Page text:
Before heading home, we stopped by a store that was (miraculously)open and bought a fan for my condo, a hamper (surprisingly expensive), an air mattress on sale, and some organizers for my things. The home goods are a little more expensive here than home, especially things like rugs, trash cans, and kitchen accessories. I have really enjoyed nesting in my new place, so much that I haven't been to the beach or pool yet! Those things are not on my to-do list until Tuesday...

Sunday, April 6, 2014

20 days 'til Paradise (and studying!)

So, here I am, 22 days out from moving to Sint Maarten to begin medical school. Pretty darn surreal.

There is so much to do between now and then... Decisions to make about what to pack, how to assemble my immigration packet, details about the [terrifying] loans I am about to commit to, whether my family will accompany me, and my living situation are all on the table, making me feel a little anxious.  As I frantically shuffle around in an attempt to get all these things organized for the big move, I am slowly realizing that I may feel these little tinges of inner chaos for awhile... Probably until I am settled into a routine on the island. Maybe even after that, until I am in my fifth semester on the island, finally comfortable and settled in, and it's time to move back to America. Who knows?
My heart tells me I am meant to be there, studying the human body and learning about how I can contribute to the health of other people. It feels right.
It felt right in November, when I attended the open house to learn about what the school could offer me. It felt right in December, when my family went and toured the AUC campus (including the new building) in Sint Maarten. It feels right now, as I brace myself for moving away from everything and everyone I know and hold so dearly, and embark on a new adventure that will be my med school experience.

There have been more practical matters than I can count to get in order.

Today, I signed up for Google Voice. It allowed me to pick a number based in the US (I couldn't find any 843 numbers, so I got one from Jackson, WY :) ) so that anyone calling from the US will not be charged long distance. You set a 'forwarding' number with Google Voice so that anyone who calls your google number will be forwarded on to your real number (which makes me wonder, do you pay for it through Google Voice AND your forwarded line?). On Wifi, you can call US numbers while you are international for $.01/minute. I will also be able to make local Sint Maarten calls for $.15/minute, much cheaper than the SIM card plans on the island. Google Voice is a cheaper alternative to Vonage. I am still looking into Magic Jack, and today, Facebook just announced that their Messenger app can make VoIP (Voice-over-IP). With all these communication options, including good ol' Skype, I am sure I will be able to easily keep in touch with everyone at home.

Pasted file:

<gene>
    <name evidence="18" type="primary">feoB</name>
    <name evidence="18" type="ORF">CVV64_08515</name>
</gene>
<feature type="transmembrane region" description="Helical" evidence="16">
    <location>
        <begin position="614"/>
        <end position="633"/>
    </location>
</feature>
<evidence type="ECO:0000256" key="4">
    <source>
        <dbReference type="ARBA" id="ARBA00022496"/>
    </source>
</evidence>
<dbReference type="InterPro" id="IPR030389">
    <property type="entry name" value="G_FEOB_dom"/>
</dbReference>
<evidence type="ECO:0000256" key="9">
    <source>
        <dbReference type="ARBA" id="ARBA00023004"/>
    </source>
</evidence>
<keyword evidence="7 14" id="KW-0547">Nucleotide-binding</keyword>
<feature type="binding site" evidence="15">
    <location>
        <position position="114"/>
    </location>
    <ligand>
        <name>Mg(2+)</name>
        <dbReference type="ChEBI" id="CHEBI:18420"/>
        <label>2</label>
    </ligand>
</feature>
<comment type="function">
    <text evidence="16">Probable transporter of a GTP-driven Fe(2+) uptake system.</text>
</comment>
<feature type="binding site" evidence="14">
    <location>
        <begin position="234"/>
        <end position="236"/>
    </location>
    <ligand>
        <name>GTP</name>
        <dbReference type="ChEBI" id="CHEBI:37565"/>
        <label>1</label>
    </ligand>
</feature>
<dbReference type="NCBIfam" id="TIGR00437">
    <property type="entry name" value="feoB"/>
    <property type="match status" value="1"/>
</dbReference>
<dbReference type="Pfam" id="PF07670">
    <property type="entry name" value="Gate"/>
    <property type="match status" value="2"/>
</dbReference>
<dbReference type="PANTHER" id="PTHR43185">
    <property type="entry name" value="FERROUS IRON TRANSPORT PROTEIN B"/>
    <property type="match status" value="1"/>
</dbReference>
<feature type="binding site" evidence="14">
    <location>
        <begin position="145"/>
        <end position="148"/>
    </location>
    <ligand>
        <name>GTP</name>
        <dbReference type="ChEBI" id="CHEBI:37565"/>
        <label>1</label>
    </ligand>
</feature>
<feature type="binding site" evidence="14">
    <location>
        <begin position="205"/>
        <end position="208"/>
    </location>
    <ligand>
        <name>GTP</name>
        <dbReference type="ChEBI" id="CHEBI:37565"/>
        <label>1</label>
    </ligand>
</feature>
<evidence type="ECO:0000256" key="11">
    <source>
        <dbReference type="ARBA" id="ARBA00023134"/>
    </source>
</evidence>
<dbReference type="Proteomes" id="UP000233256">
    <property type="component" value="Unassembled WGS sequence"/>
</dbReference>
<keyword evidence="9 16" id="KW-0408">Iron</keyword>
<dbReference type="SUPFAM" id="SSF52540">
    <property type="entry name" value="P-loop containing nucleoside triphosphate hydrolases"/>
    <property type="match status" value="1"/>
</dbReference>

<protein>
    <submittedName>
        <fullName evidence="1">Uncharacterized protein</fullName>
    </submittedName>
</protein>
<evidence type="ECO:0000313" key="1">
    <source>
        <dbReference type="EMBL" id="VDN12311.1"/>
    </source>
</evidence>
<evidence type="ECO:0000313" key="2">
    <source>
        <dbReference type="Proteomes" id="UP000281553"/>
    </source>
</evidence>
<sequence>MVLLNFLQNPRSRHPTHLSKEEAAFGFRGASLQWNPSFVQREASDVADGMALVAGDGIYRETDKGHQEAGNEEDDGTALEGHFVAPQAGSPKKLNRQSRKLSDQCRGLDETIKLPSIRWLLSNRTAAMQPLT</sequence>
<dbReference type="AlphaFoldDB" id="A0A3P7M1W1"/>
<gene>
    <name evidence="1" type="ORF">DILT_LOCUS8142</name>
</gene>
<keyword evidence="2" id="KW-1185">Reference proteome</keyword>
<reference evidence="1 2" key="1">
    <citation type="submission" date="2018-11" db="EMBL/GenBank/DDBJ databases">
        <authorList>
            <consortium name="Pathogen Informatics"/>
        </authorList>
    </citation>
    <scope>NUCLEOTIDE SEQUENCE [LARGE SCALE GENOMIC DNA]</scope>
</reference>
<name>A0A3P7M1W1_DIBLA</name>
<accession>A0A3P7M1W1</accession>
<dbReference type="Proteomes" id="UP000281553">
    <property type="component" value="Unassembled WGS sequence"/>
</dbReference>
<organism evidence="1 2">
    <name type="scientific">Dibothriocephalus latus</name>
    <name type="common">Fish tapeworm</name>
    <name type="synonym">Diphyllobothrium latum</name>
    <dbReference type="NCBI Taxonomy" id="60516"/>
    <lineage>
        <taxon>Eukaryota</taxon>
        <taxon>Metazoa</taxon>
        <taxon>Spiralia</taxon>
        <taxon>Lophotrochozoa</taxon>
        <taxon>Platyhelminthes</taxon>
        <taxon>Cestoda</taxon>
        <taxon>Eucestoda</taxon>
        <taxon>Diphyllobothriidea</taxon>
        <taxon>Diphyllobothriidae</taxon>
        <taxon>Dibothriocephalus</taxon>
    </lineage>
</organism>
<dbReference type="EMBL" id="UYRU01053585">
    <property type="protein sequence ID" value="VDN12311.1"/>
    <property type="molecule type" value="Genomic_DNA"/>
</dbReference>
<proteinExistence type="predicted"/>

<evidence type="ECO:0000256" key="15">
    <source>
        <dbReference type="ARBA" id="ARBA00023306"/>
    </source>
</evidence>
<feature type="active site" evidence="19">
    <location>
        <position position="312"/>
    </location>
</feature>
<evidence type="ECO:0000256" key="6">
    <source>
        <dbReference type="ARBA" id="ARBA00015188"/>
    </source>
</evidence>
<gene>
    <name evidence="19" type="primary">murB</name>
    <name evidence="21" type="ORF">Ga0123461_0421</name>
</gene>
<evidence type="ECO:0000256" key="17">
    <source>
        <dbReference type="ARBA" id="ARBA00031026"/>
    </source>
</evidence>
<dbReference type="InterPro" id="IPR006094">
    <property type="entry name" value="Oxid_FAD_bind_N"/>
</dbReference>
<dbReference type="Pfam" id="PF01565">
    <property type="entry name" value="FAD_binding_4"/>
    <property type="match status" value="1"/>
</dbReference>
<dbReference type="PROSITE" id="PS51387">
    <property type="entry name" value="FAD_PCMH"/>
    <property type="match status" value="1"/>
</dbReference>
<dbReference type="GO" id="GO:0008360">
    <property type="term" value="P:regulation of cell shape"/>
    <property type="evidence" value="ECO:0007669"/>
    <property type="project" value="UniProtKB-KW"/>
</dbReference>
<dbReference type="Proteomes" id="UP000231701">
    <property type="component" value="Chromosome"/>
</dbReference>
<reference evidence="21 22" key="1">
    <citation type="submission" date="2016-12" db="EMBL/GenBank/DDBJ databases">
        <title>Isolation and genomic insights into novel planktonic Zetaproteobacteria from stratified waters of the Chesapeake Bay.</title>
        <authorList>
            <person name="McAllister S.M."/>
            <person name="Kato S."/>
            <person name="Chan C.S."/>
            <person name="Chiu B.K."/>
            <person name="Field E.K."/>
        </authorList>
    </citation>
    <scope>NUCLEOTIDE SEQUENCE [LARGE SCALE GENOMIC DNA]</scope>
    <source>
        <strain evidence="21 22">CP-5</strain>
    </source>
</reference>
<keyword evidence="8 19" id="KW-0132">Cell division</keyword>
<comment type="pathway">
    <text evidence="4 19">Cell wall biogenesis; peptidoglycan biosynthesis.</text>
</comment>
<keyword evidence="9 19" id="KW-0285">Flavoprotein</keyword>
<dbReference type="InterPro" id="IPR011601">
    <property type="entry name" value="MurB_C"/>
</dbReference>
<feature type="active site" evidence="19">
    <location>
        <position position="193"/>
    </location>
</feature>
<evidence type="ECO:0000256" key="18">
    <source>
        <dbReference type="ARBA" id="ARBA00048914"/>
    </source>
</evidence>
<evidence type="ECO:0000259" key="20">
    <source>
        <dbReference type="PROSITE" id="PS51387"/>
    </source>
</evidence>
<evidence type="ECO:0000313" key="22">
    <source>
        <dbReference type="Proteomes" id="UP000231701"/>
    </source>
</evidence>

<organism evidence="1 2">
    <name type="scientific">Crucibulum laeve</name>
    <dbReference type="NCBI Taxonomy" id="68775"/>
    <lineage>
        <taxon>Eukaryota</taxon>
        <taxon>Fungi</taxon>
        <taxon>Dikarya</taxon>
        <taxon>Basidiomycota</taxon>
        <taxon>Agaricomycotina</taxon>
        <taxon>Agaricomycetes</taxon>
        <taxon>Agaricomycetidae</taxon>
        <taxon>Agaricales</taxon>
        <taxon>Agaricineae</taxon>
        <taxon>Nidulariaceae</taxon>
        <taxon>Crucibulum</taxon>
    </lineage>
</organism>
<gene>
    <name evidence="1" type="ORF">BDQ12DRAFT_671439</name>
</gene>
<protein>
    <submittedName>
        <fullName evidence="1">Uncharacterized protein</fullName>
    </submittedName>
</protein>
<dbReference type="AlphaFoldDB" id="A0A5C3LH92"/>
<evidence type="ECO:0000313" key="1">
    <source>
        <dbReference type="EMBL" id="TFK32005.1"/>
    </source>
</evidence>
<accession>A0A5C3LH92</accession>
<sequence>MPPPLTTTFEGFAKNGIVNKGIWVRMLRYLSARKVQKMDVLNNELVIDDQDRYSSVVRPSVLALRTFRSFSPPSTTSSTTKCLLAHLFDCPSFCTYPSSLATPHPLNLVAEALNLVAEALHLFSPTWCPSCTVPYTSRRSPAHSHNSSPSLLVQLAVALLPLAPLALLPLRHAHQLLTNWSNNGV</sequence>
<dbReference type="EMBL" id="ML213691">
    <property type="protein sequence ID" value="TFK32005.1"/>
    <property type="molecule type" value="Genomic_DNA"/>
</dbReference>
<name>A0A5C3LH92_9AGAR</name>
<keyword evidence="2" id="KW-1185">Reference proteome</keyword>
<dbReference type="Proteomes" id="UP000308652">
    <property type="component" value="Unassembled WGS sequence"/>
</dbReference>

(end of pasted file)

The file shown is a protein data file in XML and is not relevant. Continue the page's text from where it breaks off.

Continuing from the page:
The immigration process onto Sint Maarten isn't complicated (not surprising, since they allow thousands of cruise ship tourists and workers to debark every day). I had to submit a letter from my county deeming me non-criminal, send in a copy of my whole passport book, and a notarized copy of my birth certificate. Additionally, you must submit some health records- proof of immunization to Measles, Mumps, Rubella, Varciella, Polio, Diptheria, and also proof that I test negative for TB and HIV.

My packing process has been fairly seamless- as of today, I have already packed several boxes (to be shipped from Jacksonville by Crowley Shipping for under $150), and I have packed one checked bag (I will have 4 bags on the plane total).  The only things I have left to pack are [some] clothes and my makeup.... theoretically.
However, my momma's motto is to be prepared, "Take enough for 20 months, Victoria." So, I am thinking I will end up with a few more boxes.

Wondering what I am taking? Here is a little list:
Bathing suits and coverups!
1 pair of jeans
Lots of maxi dresses (cool, cute, and comfortable; will mean I don't always look like a [college] bum...)
A few 'professional' outfits- one dress, khaki capris and heels, a few nice tank tops
PJ's, 'loungewear' (nice term for my bum attire), and athletic clothes

Personal Items:
Hair products galore (b/c I am determined to contain the humid island frizz hair problem)
Fluffy bedding, with king size fluffy mattress pad and some pillows (I may be picky about bedding...)
PLENTY of SPF- if sunscreen is $10 a bottle here, imagine what it costs there.
Lotions, anti-aging creams (due to all the sun exposure), and face wash
Extra cotton rounds, disposable razors, floss, and the like
Small first aid kit, including nausea, allergy, and cold meds
3 Bath towels
2 king sheet sets with extra pillowcases

Office supplies:
notebooks, pencils, pens, stationary (b/c I 'plan on' embracing the handwritten note), laser printer (heavy & takes some planning- since I am a hardcopy studier I plan on using A LOT of paper notes), stapler, wifi router, book light, bookshelf in a box from Walmart, power strip, dry erase board

Little necessities:
extra batteries, candles, snorkel gear, beach towel, bug spray!!, Tide PODS (I have been spoiled...), mounting tape for photos/posters, pop-up clothes hamper, door hooks, hair cut kit (will save me money in the long-run)

Seasoning packets (Hidden Valley ranch, Taco Bell taco, onion soup, fried rice, beef bouillon, etc)
Ramen noodles/Mac N'Cheese/whole grain pasta
Whey Protein powder
Microwave popcorn
Peanut Butter, Ritz Crackers
Olive oil
Hand blender

Some health food stuff from Momma (since I have read it is a premium price in Sint Maarten):
Shacklee Protein Shakes and Meal Bars (I have thought a lot about eating while in school realized in college I couldn't/didn't ever find a routine for mealtimes, which we all know is a healthier way to dine b/c you can plan meals and avoid unhealthy choices- theoretically.  Shakes might help me find time for certain meals throughout the day b/c of their convenience.)
Vitamins ('Zeal' shakes and ReViva)

I am taking suggestions, too, for other items I may need!

Friday, February 7, 2014

Growing Pains and Gains

Well, it begins again… Soon, I will headed to study in a new foreign place. Familiar, huh? However, a lot has changed since my fabulous and frivolous semester abroad in Australia (that I wouldn’t change at all!), and I am in a different place in my life, especially with my educational goals.